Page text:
The Novospassky - or New Savior - Monastery lays claim to be the oldest in Moscow, and gets its name from the fact that it was originally located inside the Kremlin in the 14th Century and, possibly, before that occupied the sight of the modern Danilov Monastery. The monastery moved to the new site, on the banks of the Moskva, in 1491 on the orders of Ivan the Great.
No structures from that period have survived. The monastery came under the patronage of the Sheremetev and Romanov boyars, and benefited from a complete overhaul when Mikhail Romanov became Tsar in 1612.The bulk of the monastery as it appears today dates from that period, including the mighty fortifications - thick stone walls with seven solid bastions - which took on a more sinister aspect when the site was used as a prison camp in the early years of the Bolshevik government.
The central structure of the monastery, the Cathedral of the Transfiguration of the Savior, dates from 1645, although in style it is most closely related to much earlier buildings such as the Kremlin Cathedral of the Assumption, on which it was partially modeled, as evidenced by its vast arched gables and helmet-shaped domes. The fine frescoes inside are original, and depict in detail the Romanov genealogical claim to the Tsar's throne, juxtaposing it with the descent of the Kings of Israel. Sadly, they are in chronic need of restoration. Annexed to the cathedral are two later structures, the two-tiered Church of the Veil of the Virgin (1675), which housed the monastery's refectory, and the neoclassical Church of the Sign (1795), which was erected by the Sheremetev family as their private tomb.
From the same period as the cathedral are the infirmary Church of St. Nicholas the Miracle Worker and the house of Patriarch Filaret, who was in fact Mikhail Romanov's father, an influential politician forced to take holy orders by Boris Godunov. After Mikhail was elected Tsar by the boyars, Filaret returned to Moscow and ruled in tandem with his son, personally taking responsibility for reforming and improving the taxation system and pressing the claims of the church.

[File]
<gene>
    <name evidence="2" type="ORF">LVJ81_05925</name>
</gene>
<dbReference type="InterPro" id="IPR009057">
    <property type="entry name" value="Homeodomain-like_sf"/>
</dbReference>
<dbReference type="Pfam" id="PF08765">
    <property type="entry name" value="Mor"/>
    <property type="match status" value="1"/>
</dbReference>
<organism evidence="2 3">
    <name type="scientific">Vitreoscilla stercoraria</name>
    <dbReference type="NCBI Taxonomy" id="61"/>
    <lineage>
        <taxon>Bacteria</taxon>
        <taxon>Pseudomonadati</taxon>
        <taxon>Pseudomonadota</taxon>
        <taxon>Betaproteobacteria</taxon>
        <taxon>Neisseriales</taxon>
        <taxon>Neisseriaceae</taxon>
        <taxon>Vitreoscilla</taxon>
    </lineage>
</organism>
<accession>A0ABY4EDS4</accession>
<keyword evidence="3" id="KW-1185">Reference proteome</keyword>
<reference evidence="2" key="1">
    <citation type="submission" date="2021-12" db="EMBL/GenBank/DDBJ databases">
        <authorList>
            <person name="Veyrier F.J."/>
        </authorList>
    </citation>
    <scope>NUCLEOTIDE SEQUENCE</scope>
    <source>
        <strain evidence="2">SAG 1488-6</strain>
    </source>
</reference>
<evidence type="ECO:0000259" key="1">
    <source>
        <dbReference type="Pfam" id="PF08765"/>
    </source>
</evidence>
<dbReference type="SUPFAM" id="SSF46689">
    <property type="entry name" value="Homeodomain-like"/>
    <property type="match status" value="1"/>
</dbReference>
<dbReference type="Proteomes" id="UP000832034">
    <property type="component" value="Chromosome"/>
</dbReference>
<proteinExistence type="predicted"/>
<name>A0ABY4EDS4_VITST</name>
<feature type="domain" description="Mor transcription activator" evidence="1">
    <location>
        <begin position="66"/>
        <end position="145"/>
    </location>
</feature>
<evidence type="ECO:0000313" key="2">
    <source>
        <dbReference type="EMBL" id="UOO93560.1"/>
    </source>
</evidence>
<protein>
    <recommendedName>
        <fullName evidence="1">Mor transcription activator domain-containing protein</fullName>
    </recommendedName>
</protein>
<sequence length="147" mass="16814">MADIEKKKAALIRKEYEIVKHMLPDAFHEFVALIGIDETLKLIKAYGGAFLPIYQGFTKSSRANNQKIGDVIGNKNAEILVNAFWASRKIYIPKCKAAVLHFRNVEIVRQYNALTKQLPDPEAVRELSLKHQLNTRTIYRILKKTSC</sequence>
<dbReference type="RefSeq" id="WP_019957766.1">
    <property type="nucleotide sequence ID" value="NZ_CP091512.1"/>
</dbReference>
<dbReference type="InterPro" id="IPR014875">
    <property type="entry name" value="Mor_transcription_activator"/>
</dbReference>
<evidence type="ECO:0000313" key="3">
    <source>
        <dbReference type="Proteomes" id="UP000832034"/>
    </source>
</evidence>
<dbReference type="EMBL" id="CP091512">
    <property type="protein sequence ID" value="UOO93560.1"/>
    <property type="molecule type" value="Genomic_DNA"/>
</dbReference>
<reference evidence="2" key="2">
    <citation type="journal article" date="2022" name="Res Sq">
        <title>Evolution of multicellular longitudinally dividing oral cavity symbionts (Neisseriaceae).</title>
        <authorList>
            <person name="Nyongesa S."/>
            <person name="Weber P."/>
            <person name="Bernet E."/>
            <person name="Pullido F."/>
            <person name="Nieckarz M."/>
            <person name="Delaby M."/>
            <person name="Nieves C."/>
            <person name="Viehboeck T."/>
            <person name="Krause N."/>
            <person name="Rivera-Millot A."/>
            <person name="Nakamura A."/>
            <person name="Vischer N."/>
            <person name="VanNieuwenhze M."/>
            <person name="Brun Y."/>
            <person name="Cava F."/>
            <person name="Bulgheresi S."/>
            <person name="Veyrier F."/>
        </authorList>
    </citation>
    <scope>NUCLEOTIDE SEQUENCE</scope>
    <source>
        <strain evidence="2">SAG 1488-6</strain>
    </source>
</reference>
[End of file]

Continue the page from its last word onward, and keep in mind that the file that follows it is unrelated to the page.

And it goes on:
The other prominent building in the monastery is the vast bell tower through which visitors enter. Built between 1759 and 1785 by architect Ivan Zherebtsov, it has a wealth of late baroque ornamentation, and three of its four tiers demonstrate the different types of Greek column: Doric, Ionic and Corinthian.
The small white chapel just north of the bell-tower contains the remains of a former nun of the Ivanovskiy Convent, Sister Inokinya Dosieeya, who is presumed to have been the illegitimate daughter of Empress Elizaveta and Count Razumovskiy. Although she probably spent most of her life in a convent, her identity was adopted by the elusive Princess Tarkanova, heroine of opera and cinema in the 1930's, a Polish imposter who was supposedly seduced by Count Orlov and lured back to Russia, only to be delivered to his mistress, Catherine the Great. The identification of Sister Inokinya as the real daughter would explain her burial here in the Romanov family cemetery.
The monastery was ransacked by Napoleon's troops, and suffered a variety of indignities under the Soviets, of which its penal role was the most abhorrent, but which also included time as an orphanage, a furniture workshop, and a 'rehab' centre for alcoholics. It was turned into a museum in 1968, and eventually returned to the church in 1991. Restoration is on-going, but the monastery remains fairly ragged from rough usage. This, combined with the low number of visitors and relative emptiness of the monastery, gives the place a tranquil charm of its own.